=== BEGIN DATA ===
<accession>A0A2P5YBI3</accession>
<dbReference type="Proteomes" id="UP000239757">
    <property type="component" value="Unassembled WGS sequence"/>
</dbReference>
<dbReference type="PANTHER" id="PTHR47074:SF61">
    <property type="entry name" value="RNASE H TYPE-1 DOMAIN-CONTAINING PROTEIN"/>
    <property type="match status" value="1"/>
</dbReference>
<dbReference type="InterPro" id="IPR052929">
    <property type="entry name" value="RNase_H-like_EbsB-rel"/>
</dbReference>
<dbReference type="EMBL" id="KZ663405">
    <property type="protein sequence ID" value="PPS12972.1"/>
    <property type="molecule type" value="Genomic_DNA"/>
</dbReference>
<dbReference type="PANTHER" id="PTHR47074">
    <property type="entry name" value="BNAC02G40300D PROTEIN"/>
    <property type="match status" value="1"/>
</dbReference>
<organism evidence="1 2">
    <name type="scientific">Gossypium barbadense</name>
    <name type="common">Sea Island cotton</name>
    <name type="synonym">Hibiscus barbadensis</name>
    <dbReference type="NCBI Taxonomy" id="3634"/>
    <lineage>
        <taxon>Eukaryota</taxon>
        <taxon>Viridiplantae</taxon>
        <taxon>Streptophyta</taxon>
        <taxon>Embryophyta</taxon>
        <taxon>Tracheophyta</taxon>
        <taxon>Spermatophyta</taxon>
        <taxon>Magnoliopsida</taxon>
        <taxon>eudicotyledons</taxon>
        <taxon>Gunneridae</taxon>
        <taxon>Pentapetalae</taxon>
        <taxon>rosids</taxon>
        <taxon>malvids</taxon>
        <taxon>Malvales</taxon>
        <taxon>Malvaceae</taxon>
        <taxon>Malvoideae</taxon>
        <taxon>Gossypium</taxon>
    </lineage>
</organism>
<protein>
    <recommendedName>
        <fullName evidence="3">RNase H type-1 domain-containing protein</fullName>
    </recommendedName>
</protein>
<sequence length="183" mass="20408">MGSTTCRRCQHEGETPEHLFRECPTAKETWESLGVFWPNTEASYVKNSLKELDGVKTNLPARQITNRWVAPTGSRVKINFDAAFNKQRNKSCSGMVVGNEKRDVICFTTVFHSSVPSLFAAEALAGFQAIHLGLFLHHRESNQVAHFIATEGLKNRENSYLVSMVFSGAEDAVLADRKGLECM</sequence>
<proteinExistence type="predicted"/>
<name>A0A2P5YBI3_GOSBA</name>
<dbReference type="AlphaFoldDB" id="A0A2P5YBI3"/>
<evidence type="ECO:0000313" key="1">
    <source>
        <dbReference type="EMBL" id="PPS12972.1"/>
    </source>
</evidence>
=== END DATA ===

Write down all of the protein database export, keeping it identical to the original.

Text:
<accession>A0A2P5YBI3</accession>
<dbReference type="Proteomes" id="UP000239757">
    <property type="component" value="Unassembled WGS sequence"/>
</dbReference>
<dbReference type="PANTHER" id="PTHR47074:SF61">
    <property type="entry name" value="RNASE H TYPE-1 DOMAIN-CONTAINING PROTEIN"/>
    <property type="match status" value="1"/>
</dbReference>
<dbReference type="InterPro" id="IPR052929">
    <property type="entry name" value="RNase_H-like_EbsB-rel"/>
</dbReference>
<dbReference type="EMBL" id="KZ663405">
    <property type="protein sequence ID" value="PPS12972.1"/>
    <property type="molecule type" value="Genomic_DNA"/>
</dbReference>
<dbReference type="PANTHER" id="PTHR47074">
    <property type="entry name" value="BNAC02G40300D PROTEIN"/>
    <property type="match status" value="1"/>
</dbReference>
<organism evidence="1 2">
    <name type="scientific">Gossypium barbadense</name>
    <name type="common">Sea Island cotton</name>
    <name type="synonym">Hibiscus barbadensis</name>
    <dbReference type="NCBI Taxonomy" id="3634"/>
    <lineage>
        <taxon>Eukaryota</taxon>
        <taxon>Viridiplantae</taxon>
        <taxon>Streptophyta</taxon>
        <taxon>Embryophyta</taxon>
        <taxon>Tracheophyta</taxon>
        <taxon>Spermatophyta</taxon>
        <taxon>Magnoliopsida</taxon>
        <taxon>eudicotyledons</taxon>
        <taxon>Gunneridae</taxon>
        <taxon>Pentapetalae</taxon>
        <taxon>rosids</taxon>
        <taxon>malvids</taxon>
        <taxon>Malvales</taxon>
        <taxon>Malvaceae</taxon>
        <taxon>Malvoideae</taxon>
        <taxon>Gossypium</taxon>
    </lineage>
</organism>
<protein>
    <recommendedName>
        <fullName evidence="3">RNase H type-1 domain-containing protein</fullName>
    </recommendedName>
</protein>
<sequence length="183" mass="20408">MGSTTCRRCQHEGETPEHLFRECPTAKETWESLGVFWPNTEASYVKNSLKELDGVKTNLPARQITNRWVAPTGSRVKINFDAAFNKQRNKSCSGMVVGNEKRDVICFTTVFHSSVPSLFAAEALAGFQAIHLGLFLHHRESNQVAHFIATEGLKNRENSYLVSMVFSGAEDAVLADRKGLECM</sequence>
<proteinExistence type="predicted"/>
<name>A0A2P5YBI3_GOSBA</name>
<dbReference type="AlphaFoldDB" id="A0A2P5YBI3"/>
<evidence type="ECO:0000313" key="1">
    <source>
        <dbReference type="EMBL" id="PPS12972.1"/>
    </source>
</evidence>